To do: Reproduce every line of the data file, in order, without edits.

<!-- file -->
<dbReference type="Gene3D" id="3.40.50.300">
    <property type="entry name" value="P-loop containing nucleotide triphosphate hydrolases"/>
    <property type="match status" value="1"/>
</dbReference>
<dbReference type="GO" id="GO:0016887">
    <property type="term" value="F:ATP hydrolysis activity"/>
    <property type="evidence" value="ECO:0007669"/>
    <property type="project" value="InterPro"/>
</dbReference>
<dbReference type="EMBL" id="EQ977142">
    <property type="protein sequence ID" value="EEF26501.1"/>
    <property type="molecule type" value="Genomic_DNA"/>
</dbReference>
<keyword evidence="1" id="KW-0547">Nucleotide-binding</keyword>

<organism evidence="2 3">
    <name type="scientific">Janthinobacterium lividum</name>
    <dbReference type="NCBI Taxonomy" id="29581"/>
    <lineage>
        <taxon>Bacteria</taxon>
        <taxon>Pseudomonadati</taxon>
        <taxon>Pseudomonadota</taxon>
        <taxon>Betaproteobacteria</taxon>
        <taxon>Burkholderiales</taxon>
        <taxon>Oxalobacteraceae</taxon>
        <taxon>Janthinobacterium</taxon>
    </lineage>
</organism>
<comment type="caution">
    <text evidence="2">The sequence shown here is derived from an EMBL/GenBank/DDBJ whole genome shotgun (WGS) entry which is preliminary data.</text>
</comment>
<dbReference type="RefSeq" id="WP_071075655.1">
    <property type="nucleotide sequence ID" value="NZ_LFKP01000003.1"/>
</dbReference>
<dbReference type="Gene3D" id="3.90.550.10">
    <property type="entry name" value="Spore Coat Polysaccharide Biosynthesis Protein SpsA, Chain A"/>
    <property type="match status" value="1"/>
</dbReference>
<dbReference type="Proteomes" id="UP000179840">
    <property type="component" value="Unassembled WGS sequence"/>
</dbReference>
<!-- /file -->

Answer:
<dbReference type="Gene3D" id="3.40.50.300">
    <property type="entry name" value="P-loop containing nucleotide triphosphate hydrolases"/>
    <property type="match status" value="1"/>
</dbReference>
<dbReference type="GO" id="GO:0016887">
    <property type="term" value="F:ATP hydrolysis activity"/>
    <property type="evidence" value="ECO:0007669"/>
    <property type="project" value="InterPro"/>
</dbReference>
<dbReference type="EMBL" id="EQ977142">
    <property type="protein sequence ID" value="EEF26501.1"/>
    <property type="molecule type" value="Genomic_DNA"/>
</dbReference>
<keyword evidence="1" id="KW-0547">Nucleotide-binding</keyword>

<organism evidence="2 3">
    <name type="scientific">Janthinobacterium lividum</name>
    <dbReference type="NCBI Taxonomy" id="29581"/>
    <lineage>
        <taxon>Bacteria</taxon>
        <taxon>Pseudomonadati</taxon>
        <taxon>Pseudomonadota</taxon>
        <taxon>Betaproteobacteria</taxon>
        <taxon>Burkholderiales</taxon>
        <taxon>Oxalobacteraceae</taxon>
        <taxon>Janthinobacterium</taxon>
    </lineage>
</organism>
<comment type="caution">
    <text evidence="2">The sequence shown here is derived from an EMBL/GenBank/DDBJ whole genome shotgun (WGS) entry which is preliminary data.</text>
</comment>
<dbReference type="RefSeq" id="WP_071075655.1">
    <property type="nucleotide sequence ID" value="NZ_LFKP01000003.1"/>
</dbReference>
<dbReference type="Gene3D" id="3.90.550.10">
    <property type="entry name" value="Spore Coat Polysaccharide Biosynthesis Protein SpsA, Chain A"/>
    <property type="match status" value="1"/>
</dbReference>
<dbReference type="Proteomes" id="UP000179840">
    <property type="component" value="Unassembled WGS sequence"/>
</dbReference>